Of even greater concern to the group is “that a permit could be arbitrarily denied because a member of the Service with such authority might believe that a news story did not comport with the vague notion of protecting ‘wilderness values.’” The group contends that “the proposed permanent policy limits far more speech than is necessary to achieve the government’s stated purpose. Not only does requiring a permit for ordinary newsgathering create a chilling effect on freedom of speech and of the press, but also granting/the Service the ability to deny such a permit in the case of a journalist or news organization would, we believe, create an unconstitutional licensing obligation or  – worse – a prior restraint on those newsgathering activities.”

Those joining in the letter were: American Photographic Artists, American Society of Media Photographers, American Society of News Editors, Associated Press, Associated Press Media Editors, Associated Press Photo Managers, Association of Alternative Newsmedia, Digital Media Licensing Association, National Federation of Press Women, National Newspaper Association, National Press Club, Newspaper Association of America, North American Nature Photography Association, Radio Television Digital News Association, Reporters Committee for Freedom of the Press, Society of Environmental Journalists and Society of Professional Journalists.

 

 

Posted in Access, First Amendment, First Amendment rights, National Press Photographers Association, News Photography, Newsgathering, NPPA, Permits, photographers, Photographers' Rights, photojournalism, US Forest Service | 1 Comment »

Photo Scam – Photographers Beware

August 29th, 2014 by Tyler Wilson and tagged , , , , ,

NPPA has been notified of an attempt to scam a photographer by soliciting work and then sending an “accidental” upfront deposit payment for more than the amount quoted using a fake check, and then following up with a request for the return of the overpayment from the photographer.  Fortunately the astute photographer was warned by his bank that the check was a fake and was able to avoid losing any money. NPPA reminds its members to be wary of these unsolicited offers of work, especially ones that are from unknown clients. Never agree to return money to an unknown person who claims to have overpaid you for a deposit.  Check with your bank to verify the validity of checks before making any deposits as such action could cause your financial institution to cancel your accounts in addition to costing you bank fees.

 

Posted in business, National Press Photographers Association, NPPA, Scam | No Comments »

NPPA, Other Media Groups Submit Comments to FAA in Support of Exemptions for Use of sUAS

July 16th, 2014 by Mickey Osterreicher and tagged , , , , , , , , , , , , , , ,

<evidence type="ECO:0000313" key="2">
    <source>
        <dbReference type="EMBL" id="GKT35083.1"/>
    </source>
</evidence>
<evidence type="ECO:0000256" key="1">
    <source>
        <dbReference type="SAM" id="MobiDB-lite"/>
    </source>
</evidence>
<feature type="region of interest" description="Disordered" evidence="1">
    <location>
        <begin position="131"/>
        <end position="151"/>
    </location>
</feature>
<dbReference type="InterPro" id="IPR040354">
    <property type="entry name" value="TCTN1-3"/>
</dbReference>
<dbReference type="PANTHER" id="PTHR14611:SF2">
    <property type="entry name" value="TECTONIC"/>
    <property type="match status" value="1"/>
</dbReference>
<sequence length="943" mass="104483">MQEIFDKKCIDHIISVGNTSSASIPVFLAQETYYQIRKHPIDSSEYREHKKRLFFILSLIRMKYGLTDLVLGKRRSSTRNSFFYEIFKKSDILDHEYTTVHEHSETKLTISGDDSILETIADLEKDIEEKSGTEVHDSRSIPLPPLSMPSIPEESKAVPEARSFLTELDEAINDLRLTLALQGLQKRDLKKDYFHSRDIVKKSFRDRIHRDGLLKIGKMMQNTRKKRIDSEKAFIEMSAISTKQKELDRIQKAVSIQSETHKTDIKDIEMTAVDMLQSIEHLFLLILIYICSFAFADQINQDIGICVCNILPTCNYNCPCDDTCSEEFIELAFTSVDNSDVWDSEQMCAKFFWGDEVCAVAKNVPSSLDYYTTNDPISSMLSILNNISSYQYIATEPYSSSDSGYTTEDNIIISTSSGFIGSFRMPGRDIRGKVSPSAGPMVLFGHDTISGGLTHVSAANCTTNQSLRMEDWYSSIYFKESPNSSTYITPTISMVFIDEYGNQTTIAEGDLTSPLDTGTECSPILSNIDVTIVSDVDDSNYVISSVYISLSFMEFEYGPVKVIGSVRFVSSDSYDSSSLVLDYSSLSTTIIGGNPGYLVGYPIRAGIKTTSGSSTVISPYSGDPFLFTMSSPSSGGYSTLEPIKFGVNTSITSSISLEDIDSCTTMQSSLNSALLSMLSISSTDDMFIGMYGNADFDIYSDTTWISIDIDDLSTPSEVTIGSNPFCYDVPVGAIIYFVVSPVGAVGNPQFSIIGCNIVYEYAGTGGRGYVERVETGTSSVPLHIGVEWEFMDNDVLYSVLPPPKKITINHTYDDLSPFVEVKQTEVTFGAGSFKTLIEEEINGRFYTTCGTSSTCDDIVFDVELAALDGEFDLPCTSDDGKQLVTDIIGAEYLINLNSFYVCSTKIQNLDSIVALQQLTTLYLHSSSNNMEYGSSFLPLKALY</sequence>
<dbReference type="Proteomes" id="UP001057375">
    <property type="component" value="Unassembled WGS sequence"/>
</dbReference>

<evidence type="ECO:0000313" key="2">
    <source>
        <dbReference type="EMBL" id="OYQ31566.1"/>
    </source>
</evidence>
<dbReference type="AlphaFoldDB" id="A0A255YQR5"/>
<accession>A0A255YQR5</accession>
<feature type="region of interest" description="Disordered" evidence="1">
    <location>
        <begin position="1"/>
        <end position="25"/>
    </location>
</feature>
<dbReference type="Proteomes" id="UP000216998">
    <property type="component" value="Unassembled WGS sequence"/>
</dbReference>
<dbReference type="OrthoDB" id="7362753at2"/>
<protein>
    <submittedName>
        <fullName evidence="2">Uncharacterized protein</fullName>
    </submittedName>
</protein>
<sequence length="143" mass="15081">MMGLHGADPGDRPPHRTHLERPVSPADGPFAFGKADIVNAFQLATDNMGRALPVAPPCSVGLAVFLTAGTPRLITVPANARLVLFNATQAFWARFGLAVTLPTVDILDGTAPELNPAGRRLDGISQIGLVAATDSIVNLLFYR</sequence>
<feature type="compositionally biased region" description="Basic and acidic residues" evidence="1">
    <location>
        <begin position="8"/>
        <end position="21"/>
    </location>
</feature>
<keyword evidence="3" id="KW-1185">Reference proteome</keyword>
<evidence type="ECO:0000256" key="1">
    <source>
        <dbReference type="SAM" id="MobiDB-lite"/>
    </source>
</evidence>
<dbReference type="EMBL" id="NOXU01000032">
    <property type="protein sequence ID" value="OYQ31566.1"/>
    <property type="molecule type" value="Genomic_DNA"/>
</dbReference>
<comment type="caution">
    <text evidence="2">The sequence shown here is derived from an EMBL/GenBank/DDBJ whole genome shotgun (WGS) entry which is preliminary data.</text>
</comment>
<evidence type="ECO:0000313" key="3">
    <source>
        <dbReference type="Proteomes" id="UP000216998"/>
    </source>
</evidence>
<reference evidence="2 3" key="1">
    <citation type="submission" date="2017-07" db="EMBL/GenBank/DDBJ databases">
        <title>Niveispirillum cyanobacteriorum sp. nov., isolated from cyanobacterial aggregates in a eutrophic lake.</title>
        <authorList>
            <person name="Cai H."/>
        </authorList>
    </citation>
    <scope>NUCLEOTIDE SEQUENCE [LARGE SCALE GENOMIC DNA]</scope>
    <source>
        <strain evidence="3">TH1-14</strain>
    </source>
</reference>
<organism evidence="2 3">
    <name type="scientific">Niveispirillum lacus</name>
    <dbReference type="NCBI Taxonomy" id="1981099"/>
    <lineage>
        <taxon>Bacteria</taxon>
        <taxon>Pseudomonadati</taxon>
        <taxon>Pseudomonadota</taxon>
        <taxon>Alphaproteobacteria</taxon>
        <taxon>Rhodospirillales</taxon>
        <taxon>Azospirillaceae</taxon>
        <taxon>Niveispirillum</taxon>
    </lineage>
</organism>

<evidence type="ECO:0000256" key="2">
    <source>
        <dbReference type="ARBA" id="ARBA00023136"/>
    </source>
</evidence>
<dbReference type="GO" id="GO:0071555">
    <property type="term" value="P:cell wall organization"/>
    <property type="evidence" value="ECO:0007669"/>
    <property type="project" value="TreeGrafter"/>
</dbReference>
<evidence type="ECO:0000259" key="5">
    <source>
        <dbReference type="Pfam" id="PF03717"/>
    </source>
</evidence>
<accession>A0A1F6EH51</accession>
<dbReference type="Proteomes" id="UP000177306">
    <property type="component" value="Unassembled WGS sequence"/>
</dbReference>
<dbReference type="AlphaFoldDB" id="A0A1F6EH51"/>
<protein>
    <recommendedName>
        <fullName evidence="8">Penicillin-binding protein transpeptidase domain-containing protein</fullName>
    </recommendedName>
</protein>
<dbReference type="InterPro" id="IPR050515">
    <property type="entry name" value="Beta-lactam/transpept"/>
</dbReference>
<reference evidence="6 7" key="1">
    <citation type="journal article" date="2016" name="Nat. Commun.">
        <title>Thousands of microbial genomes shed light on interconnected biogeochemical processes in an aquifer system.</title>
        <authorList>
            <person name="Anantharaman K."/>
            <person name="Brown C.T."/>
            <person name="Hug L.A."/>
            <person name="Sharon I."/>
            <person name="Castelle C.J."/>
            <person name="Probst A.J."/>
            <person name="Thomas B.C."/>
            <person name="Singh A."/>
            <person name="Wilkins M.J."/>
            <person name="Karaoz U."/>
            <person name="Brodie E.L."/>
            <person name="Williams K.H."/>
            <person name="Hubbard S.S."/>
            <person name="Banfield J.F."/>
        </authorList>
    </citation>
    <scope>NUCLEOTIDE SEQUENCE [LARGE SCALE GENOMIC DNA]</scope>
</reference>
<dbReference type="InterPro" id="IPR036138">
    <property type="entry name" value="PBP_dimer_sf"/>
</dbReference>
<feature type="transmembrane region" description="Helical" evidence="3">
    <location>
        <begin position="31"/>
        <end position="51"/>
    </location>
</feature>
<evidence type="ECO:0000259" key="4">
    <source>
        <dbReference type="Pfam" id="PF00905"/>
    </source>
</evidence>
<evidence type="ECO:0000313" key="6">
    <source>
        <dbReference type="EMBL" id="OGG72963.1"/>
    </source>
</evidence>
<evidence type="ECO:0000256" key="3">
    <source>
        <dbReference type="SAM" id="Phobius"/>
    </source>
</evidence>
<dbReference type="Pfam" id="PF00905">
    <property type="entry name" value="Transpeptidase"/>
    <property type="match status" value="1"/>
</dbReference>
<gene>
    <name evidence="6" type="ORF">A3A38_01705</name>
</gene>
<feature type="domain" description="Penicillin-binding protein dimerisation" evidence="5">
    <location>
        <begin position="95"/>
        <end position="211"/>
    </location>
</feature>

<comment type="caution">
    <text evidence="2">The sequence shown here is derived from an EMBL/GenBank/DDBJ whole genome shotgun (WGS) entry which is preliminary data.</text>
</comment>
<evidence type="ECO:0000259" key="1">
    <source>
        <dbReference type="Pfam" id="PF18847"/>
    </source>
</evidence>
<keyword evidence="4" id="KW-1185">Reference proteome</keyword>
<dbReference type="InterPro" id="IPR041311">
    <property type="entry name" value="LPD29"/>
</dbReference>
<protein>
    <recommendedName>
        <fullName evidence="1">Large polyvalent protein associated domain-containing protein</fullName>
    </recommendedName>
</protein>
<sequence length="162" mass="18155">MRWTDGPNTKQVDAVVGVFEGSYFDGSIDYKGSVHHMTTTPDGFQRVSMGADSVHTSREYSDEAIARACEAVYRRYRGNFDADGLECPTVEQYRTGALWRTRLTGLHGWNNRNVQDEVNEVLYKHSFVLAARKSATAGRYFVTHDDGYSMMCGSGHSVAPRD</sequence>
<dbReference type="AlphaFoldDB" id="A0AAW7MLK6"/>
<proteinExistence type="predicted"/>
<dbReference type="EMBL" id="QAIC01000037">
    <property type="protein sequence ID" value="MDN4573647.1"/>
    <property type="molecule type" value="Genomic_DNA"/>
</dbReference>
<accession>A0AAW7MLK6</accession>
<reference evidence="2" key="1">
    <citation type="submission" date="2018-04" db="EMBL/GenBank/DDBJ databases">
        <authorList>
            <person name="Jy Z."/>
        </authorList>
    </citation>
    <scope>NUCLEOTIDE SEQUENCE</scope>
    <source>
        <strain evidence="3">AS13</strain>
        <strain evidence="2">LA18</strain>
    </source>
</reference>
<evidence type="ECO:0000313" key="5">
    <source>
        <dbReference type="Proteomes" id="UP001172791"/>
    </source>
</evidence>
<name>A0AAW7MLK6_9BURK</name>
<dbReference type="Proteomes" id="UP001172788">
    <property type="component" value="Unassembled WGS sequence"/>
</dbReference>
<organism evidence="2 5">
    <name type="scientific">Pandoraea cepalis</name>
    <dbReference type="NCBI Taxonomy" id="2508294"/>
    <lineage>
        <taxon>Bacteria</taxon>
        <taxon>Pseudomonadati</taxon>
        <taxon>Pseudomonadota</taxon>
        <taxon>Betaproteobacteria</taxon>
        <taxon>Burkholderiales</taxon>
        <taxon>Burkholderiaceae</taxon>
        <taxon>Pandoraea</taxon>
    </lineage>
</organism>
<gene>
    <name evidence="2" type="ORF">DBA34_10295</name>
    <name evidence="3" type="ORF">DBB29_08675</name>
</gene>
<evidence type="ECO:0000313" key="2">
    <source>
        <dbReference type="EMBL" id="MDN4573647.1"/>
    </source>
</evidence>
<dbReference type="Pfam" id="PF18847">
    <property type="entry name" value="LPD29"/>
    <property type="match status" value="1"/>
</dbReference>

Today the NPPA filed comments with the FAA in support of petitions from a number of aerial photo and video production companies seeking exemptions to commercially operate small unmanned aerial systems (sUAS – 55lbs or less) for motion picture and television industry use. The NPPA also joined in the analysis submitted as part of the News Media Coalition’s Comments in Support of Video-Production Companies’ Petitions to the FAA for Section 333 Exemption. That Media Coalition includes: Advance Publications, Inc.; A.H. Belo Corp.; The Associated Press; Gannett Co., Inc.; Getty Images (US), Inc.; Gray Television, Inc.; NBCUniversal, Inc.; The New York Times Company; Scripps Media, Inc.; Sinclair Broadcast Group, Inc.; and WP Company LLC (d/b/a The Washington Post), represented by Charles D. Tobin and Christie N. Waltz of the Washington, DC law firm Holland & Knight, LLP. The additional comments by NPPA were submitted to reflect the specific concerns of our members and were drafted by NPPA General Counsel Mickey H. Osterreicher and Advocacy Chair Alicia Wagner Calzada, who is also an  attorney with Haynes and Boone, LLP.

As noted, the NPPA has an acute interest in helping the FAA properly expedite the integration of sUAS into the National Airspace System (“NAS”).  We also support exemptions by the FAA that would permit journalists, and in particular visual journalists, to use sUAS for newsgathering purposes. The NPPA reviewed the voluntary and self-imposed “limitations and conditions” proposed in the production companies’ petitions. And while they may be acceptable to those groups, we urged the FAA to decline to adopt or extend them as prerequisites for future exemptions or as future standards in its rulemaking. The NPPA acknowledged that some of those limitations and conditions might be acceptable, but expressed our concerns about others that we deemed to be impractical and which would impose an undue burden on sUAS use for newsgathering.

The NPPA continues to assert that sUAS use for newsgathering is not a “commercial use” and we expect to see tangible benefits if the current exemption requests are granted. Specifically, we would hope that NPPA will also be allowed to “facilitate” exemption petitions on behalf our membership in a similar manner to what has been achieved by the Motion Picture Association of America.

The NPPA also referenced in its comments and filed a copy of our paper written in support of sUAS for use in newsgathering, which also included results from a study we conducted on that subject.

 

Posted in drone, Drones, FAA, First Amendment, First Amendment rights, National Press Photographers Association, News Photography, Newsgathering, NPPA, photographers, Photographers' Rights, photojournalism, rulemaking, small unmanned aerial systems, sUAS | No Comments »

« Previous Entries